Finally at the bottom of AMD’s OEM 8000 series stack are some of the oldest AMD GPUs still in production, and decidedly not GCN parts. The 8400 series is a rebadge of various configurations of the Radeon HD 6450  (Caicos GPU, VLIW5). Meanwhile the 8300 series is a rebadge of the ancient VLIW5 Cedar GPU, first introduced in 2010 as the Radeon HD 5450. Frankly it’s not at all clear at this point in time just what the purpose of these final rebadges are, as these cards are slower than a good iGPU. APAC markets are even more heavily weighted towards budget components than the North American market already is, so it’s quite likely that these cards are meant to fill APAC-specific product needs.

Source: AMD Press Release

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  • Popichan - Wednesday, March 6, 2013 - link

    Wait for the 8000 series so the 7950 goes down in price. If you're willing to wait to save a tiddle bit of money.
  • chizow - Tuesday, January 8, 2013 - link

    Beyond the obvious shame involved with such a blatant rebrand of an entire product line, this "OEM-only" rebrand is bad news for anyone hoping for new SKUs based on a new ASIC anytime soon from AMD. If AMD was planning to release a new SKU in the same timeframe this OEM line exists, they probably could've convinced their OEMS to just wait for that new SKU that would obviously bring a new Series designation.

    The main concerns here are that AMD is rebranding high-end parts as high-end, in the past they've (and Nvidia too) generally only been guilty for rebranding lower-end mainstream parts. In the past some of these OEM parts have made it to market as the rebranded model, I fully expect the same rebrands to hit the channel despite AMD's claim this is an "OEM-only" move. What's good for OEMs is good for AIB channel partners....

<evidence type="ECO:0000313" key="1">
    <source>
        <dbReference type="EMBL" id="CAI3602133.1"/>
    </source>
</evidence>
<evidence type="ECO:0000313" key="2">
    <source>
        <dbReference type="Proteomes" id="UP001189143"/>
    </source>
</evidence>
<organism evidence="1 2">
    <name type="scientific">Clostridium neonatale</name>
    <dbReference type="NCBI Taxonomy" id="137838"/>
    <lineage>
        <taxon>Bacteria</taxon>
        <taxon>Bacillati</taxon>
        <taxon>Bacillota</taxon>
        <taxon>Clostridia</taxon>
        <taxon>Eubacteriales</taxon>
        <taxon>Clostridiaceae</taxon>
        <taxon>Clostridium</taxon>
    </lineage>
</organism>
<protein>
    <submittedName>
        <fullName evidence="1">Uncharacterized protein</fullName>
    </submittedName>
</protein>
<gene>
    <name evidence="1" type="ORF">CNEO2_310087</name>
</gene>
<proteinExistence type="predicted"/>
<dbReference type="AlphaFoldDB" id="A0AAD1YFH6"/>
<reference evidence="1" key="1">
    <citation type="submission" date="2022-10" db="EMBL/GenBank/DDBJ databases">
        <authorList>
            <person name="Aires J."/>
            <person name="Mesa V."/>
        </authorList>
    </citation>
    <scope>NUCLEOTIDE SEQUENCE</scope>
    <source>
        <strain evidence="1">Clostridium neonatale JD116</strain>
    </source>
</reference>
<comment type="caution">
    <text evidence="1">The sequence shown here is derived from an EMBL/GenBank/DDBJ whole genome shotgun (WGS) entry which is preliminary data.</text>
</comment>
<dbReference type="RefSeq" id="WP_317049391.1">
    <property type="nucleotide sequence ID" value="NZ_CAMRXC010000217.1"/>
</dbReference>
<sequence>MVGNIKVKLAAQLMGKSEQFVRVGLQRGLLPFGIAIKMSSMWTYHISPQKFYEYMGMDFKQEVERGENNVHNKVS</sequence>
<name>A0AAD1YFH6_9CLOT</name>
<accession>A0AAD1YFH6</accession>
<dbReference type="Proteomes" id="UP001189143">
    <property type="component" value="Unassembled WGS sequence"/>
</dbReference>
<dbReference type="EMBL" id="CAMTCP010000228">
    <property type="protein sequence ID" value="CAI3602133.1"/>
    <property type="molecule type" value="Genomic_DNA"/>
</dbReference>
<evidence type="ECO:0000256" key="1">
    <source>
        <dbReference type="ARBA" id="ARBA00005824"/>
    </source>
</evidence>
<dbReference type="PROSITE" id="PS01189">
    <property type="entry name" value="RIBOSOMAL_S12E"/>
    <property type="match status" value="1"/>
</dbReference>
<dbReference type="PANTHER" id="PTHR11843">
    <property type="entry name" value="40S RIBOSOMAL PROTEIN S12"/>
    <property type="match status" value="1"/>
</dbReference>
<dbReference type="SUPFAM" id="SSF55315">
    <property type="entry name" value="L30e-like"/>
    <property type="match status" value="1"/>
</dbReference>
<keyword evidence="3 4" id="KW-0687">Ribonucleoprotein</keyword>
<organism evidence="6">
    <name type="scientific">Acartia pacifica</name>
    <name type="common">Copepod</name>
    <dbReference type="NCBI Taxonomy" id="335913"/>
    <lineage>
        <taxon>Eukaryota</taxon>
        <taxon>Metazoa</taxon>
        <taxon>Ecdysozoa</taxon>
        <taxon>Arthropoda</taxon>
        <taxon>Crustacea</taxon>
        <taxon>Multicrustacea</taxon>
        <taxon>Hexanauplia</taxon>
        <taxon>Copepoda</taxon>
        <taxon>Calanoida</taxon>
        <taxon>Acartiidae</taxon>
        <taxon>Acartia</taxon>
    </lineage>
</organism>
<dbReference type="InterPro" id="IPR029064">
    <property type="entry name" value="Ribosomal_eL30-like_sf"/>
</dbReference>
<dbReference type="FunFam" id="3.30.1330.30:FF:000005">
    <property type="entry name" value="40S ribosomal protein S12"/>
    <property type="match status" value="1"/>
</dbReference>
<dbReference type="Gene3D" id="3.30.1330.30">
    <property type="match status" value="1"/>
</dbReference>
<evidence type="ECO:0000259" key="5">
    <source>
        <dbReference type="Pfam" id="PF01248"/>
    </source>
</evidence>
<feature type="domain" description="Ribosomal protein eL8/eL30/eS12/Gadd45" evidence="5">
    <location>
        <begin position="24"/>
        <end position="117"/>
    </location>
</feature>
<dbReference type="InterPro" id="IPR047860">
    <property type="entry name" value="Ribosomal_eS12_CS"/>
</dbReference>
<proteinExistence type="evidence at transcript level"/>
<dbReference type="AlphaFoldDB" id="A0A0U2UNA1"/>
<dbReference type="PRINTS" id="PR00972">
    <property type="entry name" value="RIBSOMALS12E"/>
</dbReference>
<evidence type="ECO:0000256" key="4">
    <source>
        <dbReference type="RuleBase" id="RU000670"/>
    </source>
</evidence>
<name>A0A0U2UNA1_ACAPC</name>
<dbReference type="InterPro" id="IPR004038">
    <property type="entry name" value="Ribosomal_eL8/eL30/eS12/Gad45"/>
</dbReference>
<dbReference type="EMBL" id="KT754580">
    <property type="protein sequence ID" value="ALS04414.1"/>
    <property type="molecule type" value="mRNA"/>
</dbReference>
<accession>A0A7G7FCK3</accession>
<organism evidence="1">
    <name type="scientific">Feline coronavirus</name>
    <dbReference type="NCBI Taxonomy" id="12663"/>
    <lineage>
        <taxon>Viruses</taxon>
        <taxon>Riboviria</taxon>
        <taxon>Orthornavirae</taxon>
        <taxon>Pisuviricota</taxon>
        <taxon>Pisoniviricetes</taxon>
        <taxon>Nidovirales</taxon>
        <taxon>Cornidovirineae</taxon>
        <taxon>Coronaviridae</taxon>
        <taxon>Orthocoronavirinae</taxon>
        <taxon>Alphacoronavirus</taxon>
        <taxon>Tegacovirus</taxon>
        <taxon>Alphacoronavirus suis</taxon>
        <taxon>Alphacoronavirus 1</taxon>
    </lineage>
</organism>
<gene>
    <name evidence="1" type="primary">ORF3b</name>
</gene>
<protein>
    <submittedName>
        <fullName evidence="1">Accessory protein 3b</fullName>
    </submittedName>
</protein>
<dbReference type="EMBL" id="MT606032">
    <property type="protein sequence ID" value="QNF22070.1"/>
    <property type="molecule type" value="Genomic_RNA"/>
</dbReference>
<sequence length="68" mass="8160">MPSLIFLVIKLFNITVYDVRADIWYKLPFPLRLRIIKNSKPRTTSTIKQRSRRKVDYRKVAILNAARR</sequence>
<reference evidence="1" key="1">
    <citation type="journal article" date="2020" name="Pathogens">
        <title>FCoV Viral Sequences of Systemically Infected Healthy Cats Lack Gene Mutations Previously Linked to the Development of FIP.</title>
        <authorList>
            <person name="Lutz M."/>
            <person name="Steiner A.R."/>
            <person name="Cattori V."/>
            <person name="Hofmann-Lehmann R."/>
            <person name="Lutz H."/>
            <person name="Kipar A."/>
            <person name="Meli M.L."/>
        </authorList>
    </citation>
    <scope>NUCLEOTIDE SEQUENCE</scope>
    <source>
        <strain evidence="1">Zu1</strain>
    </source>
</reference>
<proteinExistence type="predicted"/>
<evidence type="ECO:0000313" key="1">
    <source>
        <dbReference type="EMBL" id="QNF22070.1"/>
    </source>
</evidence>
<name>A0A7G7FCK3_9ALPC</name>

Maybe if Nvidia already launched a new series, this might make more sense, but from all expectations Nvidia's next series would've consisted of GK110 + refreshes of GK104 to go up against AMD's Sea Island. With this rebrand, who knows when we get Sea Islands and Nvidia's expected reaction.
  • iMacmatician - Tuesday, January 8, 2013 - link

    I wonder if this is the single worst GPU rebranding event ever?
  • chizow - Tuesday, January 8, 2013 - link

    Given it's a top-to-bottom rebrand of their entire desktop stack with literally no change in specs or performance, yeah it's probably the worst single event ever.

    Nvidia caught a lot of crap for their G92 rebranding but the G92 rebrand at least came with some improvements along with a gradual depreciation in terms of product/performance placement to fall in line with new high-end parts.
  • silverblue - Wednesday, January 9, 2013 - link

    It's definitely painful to read. Oh well, roll on the retail 8000 and 8900M series - there should be something more palatable there, despite them throwing even more transistors at the problem.
  • CeriseCogburn - Friday, January 11, 2013 - link

    I've told blind fanboys amd is pure evil for years, now you'll just have to accept that fact.

    Oh wait a minute, it's amd so oh well "despite them throwing more transistors at the problem" ?!?

    Was that your gigantic brain fart rationalization ?

  • Principle - Tuesday, January 8, 2013 - link

    AMD showed nothing, I say NOTHING, about releasing updated Southern Island cards. The mobile 8000 series is even showing worse specs than AMD shows on their site for 7000M series. AMD's roadmap only show Sea Islands and Solar System. So is this real or a stupid prank from a supposed journalist? I never saw these charts from CES, so where did they come from?
  • Ryan Smith - Tuesday, January 8, 2013 - link

    The source is listed at the bottom of the article.